US flag Official website of the Department of Homeland Security

Archived Content

In an effort to keep CBP.gov current, the archive contains content from a previous administration or is otherwise outdated.

CBP in Philly Seizes $86K in Heroin, Arrests Nigerian

Release Date: 
February 25, 2011

Philadelphia - U.S. Customs and Border Protection officers arrested a Nigerian man at Philadelphia International Airport on Saturday after the passenger passed 67 thumb-sized pellets of heroin weighing about 2 pounds, 11 ounces.

CBP officers turned Clement Agbapu, 36, and the heroin, which has an estimated street value of about $86,000, over to Pennsylvania State Police.

"Internal concealment is difficult to detect, so that's why we continually train Customs and Border Protection officers in the art of interviewing passengers," said Allan Martocci, CBP port director for the area port of Philadelphia. "It is hugely satisfying when that training results in the prosecution of an alleged heroin smuggler and the destruction of his deadly poison."

Agbapu arrived from Nigeria at about 2:30 p.m. Friday after a short layover in the United Kingdom. A CBP officer referred Agbapu to a secondary interview.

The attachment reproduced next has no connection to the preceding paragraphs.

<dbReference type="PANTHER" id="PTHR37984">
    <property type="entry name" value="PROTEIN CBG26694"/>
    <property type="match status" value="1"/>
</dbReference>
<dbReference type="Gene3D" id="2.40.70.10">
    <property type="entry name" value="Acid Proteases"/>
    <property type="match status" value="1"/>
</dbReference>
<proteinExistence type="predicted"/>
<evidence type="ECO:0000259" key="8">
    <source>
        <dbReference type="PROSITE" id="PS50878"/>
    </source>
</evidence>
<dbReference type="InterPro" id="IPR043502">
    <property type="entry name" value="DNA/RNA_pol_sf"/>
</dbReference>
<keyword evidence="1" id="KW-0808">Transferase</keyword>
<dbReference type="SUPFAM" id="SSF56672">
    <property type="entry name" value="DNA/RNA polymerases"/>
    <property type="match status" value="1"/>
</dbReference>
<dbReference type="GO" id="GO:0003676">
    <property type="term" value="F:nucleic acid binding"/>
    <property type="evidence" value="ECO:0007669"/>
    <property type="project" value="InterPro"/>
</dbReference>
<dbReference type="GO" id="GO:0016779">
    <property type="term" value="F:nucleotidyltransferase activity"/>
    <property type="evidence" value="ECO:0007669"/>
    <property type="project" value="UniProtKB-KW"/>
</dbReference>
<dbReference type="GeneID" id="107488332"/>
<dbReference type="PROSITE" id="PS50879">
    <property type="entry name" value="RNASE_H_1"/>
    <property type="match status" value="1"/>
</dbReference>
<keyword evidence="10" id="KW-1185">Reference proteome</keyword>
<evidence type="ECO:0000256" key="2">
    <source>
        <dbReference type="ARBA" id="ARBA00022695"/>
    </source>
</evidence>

Agbapu passed 67 thumb-sized pellets of heroin weighing 2 pounds, 11 ounces. The heroin has a street value of about $86,000.

Agbapu passed 67 thumb-sized pellets of heroin weighing 2 pounds, 11 ounces. The heroin has a street value of about $86,000.

During that interview, CBP officers detected inconsistencies in Agbapu's answers to routine questioning. Officers then discovered Agbapu's stomach to be distended. Agbapu consented to an x-ray at a local hospital.

The x-ray confirmed the presence of anomalies, and by 9:45 a.m. Saturday, Agbapu passed 67 thumb-sized pellets that field-tested positive for heroin.

Ingesting narcotics is perhaps the deadliest narcotics concealment method. Internal carriers are known to die a very painful death when pellets have breached inside their intestines.

"Internally smuggling illicit narcotics is extremely dangerous and guaranteed fatal if a pellet breaches inside the carrier," said Martocci. "Narcotics networks consider mules to be nothing more than disposable lives. They care less about the person than they do their deadly poison."

CBP routinely conducts random inspection operations on arriving and departing passengers searching for narcotics, currency, weapons and other prohibited or illicit products.

Last modified: 
February 9, 2017